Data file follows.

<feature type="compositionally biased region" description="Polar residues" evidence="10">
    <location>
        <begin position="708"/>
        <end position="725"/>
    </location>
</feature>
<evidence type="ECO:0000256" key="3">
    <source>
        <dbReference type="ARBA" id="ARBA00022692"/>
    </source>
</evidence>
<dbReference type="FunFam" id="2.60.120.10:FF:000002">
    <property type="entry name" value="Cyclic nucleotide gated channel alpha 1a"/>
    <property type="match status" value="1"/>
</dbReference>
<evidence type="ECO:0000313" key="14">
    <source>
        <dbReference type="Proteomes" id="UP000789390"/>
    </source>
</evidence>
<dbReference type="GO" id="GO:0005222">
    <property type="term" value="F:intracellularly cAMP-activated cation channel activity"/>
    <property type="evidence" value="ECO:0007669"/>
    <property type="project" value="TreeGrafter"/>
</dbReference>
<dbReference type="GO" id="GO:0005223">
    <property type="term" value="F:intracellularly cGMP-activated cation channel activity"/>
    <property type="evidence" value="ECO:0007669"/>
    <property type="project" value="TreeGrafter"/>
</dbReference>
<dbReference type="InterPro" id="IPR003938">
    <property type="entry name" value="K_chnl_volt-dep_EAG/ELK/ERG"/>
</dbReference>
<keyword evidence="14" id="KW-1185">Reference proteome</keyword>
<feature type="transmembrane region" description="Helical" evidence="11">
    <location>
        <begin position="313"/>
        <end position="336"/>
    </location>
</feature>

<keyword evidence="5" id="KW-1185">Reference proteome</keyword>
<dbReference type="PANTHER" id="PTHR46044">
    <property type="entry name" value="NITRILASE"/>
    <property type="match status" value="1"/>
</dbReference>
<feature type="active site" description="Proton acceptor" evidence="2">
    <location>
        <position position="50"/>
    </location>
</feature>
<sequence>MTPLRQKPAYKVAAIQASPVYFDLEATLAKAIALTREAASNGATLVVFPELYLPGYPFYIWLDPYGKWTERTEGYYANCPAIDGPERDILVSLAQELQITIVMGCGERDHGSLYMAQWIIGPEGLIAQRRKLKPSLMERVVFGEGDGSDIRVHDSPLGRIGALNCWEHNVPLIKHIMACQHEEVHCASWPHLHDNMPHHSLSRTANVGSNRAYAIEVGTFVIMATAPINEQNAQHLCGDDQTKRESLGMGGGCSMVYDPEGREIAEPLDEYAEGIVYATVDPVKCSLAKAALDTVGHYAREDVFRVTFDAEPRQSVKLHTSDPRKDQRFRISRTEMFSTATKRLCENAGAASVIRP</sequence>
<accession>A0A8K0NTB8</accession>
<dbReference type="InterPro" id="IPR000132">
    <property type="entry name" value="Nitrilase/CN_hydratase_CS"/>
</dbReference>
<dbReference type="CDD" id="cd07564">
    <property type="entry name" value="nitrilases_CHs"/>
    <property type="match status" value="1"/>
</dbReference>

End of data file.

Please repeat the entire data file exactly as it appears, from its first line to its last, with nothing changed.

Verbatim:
<feature type="compositionally biased region" description="Polar residues" evidence="10">
    <location>
        <begin position="708"/>
        <end position="725"/>
    </location>
</feature>
<evidence type="ECO:0000256" key="3">
    <source>
        <dbReference type="ARBA" id="ARBA00022692"/>
    </source>
</evidence>
<dbReference type="FunFam" id="2.60.120.10:FF:000002">
    <property type="entry name" value="Cyclic nucleotide gated channel alpha 1a"/>
    <property type="match status" value="1"/>
</dbReference>
<evidence type="ECO:0000313" key="14">
    <source>
        <dbReference type="Proteomes" id="UP000789390"/>
    </source>
</evidence>
<dbReference type="GO" id="GO:0005222">
    <property type="term" value="F:intracellularly cAMP-activated cation channel activity"/>
    <property type="evidence" value="ECO:0007669"/>
    <property type="project" value="TreeGrafter"/>
</dbReference>
<dbReference type="GO" id="GO:0005223">
    <property type="term" value="F:intracellularly cGMP-activated cation channel activity"/>
    <property type="evidence" value="ECO:0007669"/>
    <property type="project" value="TreeGrafter"/>
</dbReference>
<dbReference type="InterPro" id="IPR003938">
    <property type="entry name" value="K_chnl_volt-dep_EAG/ELK/ERG"/>
</dbReference>
<keyword evidence="14" id="KW-1185">Reference proteome</keyword>
<feature type="transmembrane region" description="Helical" evidence="11">
    <location>
        <begin position="313"/>
        <end position="336"/>
    </location>
</feature>

<keyword evidence="5" id="KW-1185">Reference proteome</keyword>
<dbReference type="PANTHER" id="PTHR46044">
    <property type="entry name" value="NITRILASE"/>
    <property type="match status" value="1"/>
</dbReference>
<feature type="active site" description="Proton acceptor" evidence="2">
    <location>
        <position position="50"/>
    </location>
</feature>
<sequence>MTPLRQKPAYKVAAIQASPVYFDLEATLAKAIALTREAASNGATLVVFPELYLPGYPFYIWLDPYGKWTERTEGYYANCPAIDGPERDILVSLAQELQITIVMGCGERDHGSLYMAQWIIGPEGLIAQRRKLKPSLMERVVFGEGDGSDIRVHDSPLGRIGALNCWEHNVPLIKHIMACQHEEVHCASWPHLHDNMPHHSLSRTANVGSNRAYAIEVGTFVIMATAPINEQNAQHLCGDDQTKRESLGMGGGCSMVYDPEGREIAEPLDEYAEGIVYATVDPVKCSLAKAALDTVGHYAREDVFRVTFDAEPRQSVKLHTSDPRKDQRFRISRTEMFSTATKRLCENAGAASVIRP</sequence>
<accession>A0A8K0NTB8</accession>
<dbReference type="InterPro" id="IPR000132">
    <property type="entry name" value="Nitrilase/CN_hydratase_CS"/>
</dbReference>
<dbReference type="CDD" id="cd07564">
    <property type="entry name" value="nitrilases_CHs"/>
    <property type="match status" value="1"/>
</dbReference>